PLP Advisors, LLC

Dennis Tubbergen Asks: Is Fed Chairman Bernanke Losing Control


Grand Rapids, MI -- (SBWIRE) -- 07/11/2013 -- For those of us who are too busy to stay on top of events in the world's economy, financial advisor Dennis Tubbergen can often lend a helping hand.

Tubbergen is a financial advisor, author, radio show host and CEO of PLP Advisors, LLC. Tubbergen does his best to give brief updates when it comes to some of the latest significant events in U.S. and world economics and politics and how these events may impact the average American.

Whether people enjoy his monthly newsletter at or his blog at, Tubbergen can be counted on to share his viewpoints and opinions. On July 9, 2013 his blog was titled Bernanke Losing Control.

"Forbes recently ran an interesting piece describing the reaction of the markets when Federal Reserve Chairman Ben Bernanke, hinted that the central bank may take its foot off the gas when it comes to easing," began Tubbergen.

Below he quotes from the July 1, 2013 article.

Fed Chairman Ben Bernanke is by far the most important market player out there, a fact that was made painfully obvious since May 22, when speaking before Congress he suggested QE tapering could begin soon. The problem is that Bernanke lost control, spooking a market that refuses to see a draw-down of the Fed’s asset purchase program as separate from its ultra-accommodative monetary policy. Indeed, investors now expect the Fed to hike rates in late 2014, from May 2015 before Bernanke’s post-FOMC press conference, with tapering starting as early as September or December this year.

The Chairman, therefore, has a challenge before him: regaining control of market expectations in order to separate the end of QE from an increase in interest rates to convince market participants the Fed is still holding their hand.

“Sometimes providing more clarity can create more volatility than it removes,” explained Barclays’ Joseph Abate. And his statement couldn’t be closer to the truth. After Bernanke took the stage to address reporters, explaining to them his timetable for the end of QE, repeating that everything is data dependent, and suggesting interest rates will probably remain lower for several quarters after hitting the unemployment rate threshold (6.5%), global markets completely overreacted and the yield on 10-year Treasuries spiked.

Indeed, data compiled by Goldman Sachs indicates the market now anticipates the first rate hikes in December 2014, a full six months ahead of their pre-FOMC expectations. And that is despite the Fed’s own projections, which put the unemployment rate between 6.5% and 6.8% next year, only breaking the threshold in 2015 when joblessness falls to 5.8% to 6.2%.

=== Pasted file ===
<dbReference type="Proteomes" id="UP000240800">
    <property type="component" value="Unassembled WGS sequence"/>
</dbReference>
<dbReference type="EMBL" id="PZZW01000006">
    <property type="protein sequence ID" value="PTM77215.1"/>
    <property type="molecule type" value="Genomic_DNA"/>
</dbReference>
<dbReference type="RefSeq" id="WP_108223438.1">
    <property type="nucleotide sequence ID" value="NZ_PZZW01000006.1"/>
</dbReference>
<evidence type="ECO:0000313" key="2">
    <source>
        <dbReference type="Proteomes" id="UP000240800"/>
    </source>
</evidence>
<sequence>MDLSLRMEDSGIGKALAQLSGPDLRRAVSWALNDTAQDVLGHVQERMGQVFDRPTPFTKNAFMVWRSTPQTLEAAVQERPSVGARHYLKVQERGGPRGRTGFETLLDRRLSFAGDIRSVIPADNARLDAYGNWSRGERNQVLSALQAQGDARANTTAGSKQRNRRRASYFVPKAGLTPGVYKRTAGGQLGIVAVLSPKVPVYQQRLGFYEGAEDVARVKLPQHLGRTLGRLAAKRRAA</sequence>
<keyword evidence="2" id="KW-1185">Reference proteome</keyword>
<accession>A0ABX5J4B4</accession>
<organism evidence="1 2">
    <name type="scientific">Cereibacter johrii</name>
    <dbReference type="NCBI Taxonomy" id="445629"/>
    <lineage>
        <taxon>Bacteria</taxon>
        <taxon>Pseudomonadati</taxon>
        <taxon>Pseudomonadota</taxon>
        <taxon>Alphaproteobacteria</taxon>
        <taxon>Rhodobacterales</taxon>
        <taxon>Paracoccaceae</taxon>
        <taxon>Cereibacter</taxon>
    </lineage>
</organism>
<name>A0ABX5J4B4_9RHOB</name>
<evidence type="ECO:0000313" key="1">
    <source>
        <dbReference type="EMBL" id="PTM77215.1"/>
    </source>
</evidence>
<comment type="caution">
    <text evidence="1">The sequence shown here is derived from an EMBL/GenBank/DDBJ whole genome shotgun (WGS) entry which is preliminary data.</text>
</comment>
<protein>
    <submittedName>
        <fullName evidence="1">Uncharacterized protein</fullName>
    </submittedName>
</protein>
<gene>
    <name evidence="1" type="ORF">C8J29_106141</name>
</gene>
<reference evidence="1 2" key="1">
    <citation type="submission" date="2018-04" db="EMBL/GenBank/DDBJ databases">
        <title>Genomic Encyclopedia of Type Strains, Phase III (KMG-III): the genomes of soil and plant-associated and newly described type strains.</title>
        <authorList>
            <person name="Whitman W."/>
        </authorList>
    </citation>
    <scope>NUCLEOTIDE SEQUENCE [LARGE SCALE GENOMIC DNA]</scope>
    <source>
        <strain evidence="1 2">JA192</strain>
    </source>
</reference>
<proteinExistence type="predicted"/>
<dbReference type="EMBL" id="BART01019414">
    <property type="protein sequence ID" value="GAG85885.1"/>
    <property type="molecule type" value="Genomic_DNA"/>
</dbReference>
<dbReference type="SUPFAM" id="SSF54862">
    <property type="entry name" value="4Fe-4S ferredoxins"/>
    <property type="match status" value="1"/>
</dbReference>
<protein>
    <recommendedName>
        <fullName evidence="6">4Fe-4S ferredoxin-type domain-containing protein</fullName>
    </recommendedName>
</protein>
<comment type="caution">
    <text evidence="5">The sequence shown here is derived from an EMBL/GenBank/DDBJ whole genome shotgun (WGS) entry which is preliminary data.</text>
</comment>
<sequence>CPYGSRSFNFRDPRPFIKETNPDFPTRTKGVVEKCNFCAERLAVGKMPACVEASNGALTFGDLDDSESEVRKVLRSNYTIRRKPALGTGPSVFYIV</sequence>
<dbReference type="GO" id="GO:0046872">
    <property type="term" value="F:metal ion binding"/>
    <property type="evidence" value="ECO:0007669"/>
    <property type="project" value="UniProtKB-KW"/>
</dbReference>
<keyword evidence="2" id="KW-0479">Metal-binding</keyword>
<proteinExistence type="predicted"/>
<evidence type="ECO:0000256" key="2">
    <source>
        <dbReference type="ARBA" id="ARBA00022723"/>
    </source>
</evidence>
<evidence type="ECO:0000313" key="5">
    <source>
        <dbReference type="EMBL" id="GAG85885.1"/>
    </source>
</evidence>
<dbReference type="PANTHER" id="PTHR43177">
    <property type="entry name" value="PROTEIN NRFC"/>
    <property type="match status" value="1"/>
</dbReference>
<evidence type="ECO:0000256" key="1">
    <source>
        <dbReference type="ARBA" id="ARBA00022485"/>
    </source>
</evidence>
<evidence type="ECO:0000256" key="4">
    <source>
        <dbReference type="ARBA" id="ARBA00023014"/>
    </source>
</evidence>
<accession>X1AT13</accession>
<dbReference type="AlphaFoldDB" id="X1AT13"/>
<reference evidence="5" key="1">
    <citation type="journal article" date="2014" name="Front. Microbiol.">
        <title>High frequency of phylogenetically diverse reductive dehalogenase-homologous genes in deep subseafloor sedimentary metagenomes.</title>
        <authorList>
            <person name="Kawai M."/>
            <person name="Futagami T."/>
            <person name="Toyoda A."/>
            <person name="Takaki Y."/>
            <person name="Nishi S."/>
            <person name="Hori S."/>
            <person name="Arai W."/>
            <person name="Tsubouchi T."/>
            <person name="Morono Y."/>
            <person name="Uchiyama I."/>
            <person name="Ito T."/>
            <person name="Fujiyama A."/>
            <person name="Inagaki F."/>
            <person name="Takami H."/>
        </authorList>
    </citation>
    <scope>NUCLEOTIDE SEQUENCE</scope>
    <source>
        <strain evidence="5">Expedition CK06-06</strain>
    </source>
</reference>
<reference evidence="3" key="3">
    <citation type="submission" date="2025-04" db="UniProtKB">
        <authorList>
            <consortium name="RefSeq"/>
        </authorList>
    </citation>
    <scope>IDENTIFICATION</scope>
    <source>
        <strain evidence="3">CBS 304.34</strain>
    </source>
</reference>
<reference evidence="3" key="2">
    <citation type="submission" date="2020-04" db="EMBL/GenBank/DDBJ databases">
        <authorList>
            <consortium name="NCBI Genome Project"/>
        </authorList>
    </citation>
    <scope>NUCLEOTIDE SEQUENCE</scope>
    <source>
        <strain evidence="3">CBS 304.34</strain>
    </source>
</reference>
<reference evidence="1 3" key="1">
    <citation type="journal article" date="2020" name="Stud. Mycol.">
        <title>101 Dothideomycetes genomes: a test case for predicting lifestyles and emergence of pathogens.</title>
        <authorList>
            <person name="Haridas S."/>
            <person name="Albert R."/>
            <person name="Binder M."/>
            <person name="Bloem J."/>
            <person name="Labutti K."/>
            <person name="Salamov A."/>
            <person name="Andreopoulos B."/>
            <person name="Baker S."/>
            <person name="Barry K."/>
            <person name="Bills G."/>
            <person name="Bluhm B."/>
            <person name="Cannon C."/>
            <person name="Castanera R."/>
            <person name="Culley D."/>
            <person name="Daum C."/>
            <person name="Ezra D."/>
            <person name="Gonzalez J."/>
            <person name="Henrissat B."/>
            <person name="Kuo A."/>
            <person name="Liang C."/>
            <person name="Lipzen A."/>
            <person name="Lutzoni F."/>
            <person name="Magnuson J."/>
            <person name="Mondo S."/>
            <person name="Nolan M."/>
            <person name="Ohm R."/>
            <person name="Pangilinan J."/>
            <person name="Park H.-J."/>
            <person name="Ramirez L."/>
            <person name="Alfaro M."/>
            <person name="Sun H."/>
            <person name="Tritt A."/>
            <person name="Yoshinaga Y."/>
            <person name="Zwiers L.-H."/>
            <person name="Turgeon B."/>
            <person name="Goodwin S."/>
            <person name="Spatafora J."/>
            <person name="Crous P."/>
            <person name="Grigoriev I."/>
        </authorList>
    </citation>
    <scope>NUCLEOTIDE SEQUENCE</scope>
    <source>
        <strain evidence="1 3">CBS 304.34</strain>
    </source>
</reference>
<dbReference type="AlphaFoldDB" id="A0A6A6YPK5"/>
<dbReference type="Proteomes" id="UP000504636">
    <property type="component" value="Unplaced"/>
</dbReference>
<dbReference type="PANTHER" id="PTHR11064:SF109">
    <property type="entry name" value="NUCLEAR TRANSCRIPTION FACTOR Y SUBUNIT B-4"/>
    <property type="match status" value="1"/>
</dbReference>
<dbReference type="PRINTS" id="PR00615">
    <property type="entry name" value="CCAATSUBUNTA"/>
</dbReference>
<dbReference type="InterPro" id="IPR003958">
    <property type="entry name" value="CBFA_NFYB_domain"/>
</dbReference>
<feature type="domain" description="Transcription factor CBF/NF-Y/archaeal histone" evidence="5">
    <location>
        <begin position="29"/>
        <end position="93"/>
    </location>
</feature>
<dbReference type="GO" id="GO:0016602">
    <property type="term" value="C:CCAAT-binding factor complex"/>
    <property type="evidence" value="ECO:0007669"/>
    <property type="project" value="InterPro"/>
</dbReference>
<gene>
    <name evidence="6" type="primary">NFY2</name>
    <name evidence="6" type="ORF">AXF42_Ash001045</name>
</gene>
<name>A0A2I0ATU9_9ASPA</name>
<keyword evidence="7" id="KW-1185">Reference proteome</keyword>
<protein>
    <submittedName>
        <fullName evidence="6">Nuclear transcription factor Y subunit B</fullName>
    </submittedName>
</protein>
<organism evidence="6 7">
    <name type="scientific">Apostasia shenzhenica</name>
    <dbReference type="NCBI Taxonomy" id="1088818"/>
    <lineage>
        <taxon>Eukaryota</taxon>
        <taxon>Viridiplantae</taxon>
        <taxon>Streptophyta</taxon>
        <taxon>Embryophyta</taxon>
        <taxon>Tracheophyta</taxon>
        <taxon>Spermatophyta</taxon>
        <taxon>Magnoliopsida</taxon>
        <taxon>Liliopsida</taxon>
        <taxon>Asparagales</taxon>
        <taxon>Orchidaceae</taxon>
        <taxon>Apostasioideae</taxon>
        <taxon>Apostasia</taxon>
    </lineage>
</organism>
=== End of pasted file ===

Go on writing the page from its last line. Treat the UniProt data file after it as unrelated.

Academic research cited by Goldman suggests that if the Fed begins to taper three months ahead of their December 2013 forecast, it translate to $250 billion less in its stock of assets by mid-to-late 2014. In terms of bond yields, that should push 10-year yields up by about 10 basis points, Goldman’s Jan Hatzius says (adding estimates put the effect of $1 trillion on the Fed’s balance sheet at 43 basis points). This would push real GDP down by 0.1 to 0.2 percentage points.

"Here’s the rub for Bernanke," explains Tubbergen. "He can’t separate the end of QE from an increase in interest rates. If the Fed quits printing, interest rates will have to rise. While that’s my opinion, it’s backed by some simple math."

Tubbergen goes on to say an article published by Bloomberg December 3, 2012 reported that the Federal Reserve was buying 90% of all new U.S. government debt. If the Fed scales back its purchases of U.S. government debt, some other entity will have to step in and buy the debt unless the U.S. government were to suddenly balance its budget which is a highly doubtful outcome. Presently, the U.S. government almost has a captive audience when it comes to purchasing its debt – the Federal Reserve. If the Fed pulls back, other investors will have to step up and fill the gap.

"Given that US debt levels are rising, although they are rising more slowly than previously, investors will probably require a higher interest rate to loan the U.S. money than in years past," concludes Tubbergen. "That will mean that interest rates will have to rise."

To read Tubbergen's blog in its entirety go to and select his July 9, 2013 entry.

Tubbergen’s syndicated radio show can be heard on metro Michigan stations WTKG 1230 AM and WOOD Newsradio1300 AM and 106.9 FM.

About Dennis Tubbergen
Dennis Tubbergen has been in the financial industry for over 25 years and has his corporate offices in Grand Rapids, Michigan. Tubbergen is CEO of PLP Advisors, LLC and has an online blog that can be read at To view Tubbergen’s latest Moving Markets? newsletter, go to

The opinions expressed herein are those of the writer and not necessarily those of USA Wealth Management, LLC. This update may contain forward-looking statements, including, but not limited to, statements as to future events that involve various risks and uncertainties. Forward-looking statements involve known and unknown risks, uncertainties and other factors which may cause actual events or results to differ materially from those that were forecasted. Therefore, no forecast should be construed as a guarantee. Prior to making any investment decision, individuals should consult a professional to determine the risks, costs, benefits and fees associated with a particular investment. Information obtained from third party resources is believed to be reliable but the accuracy cannot be guaranteed.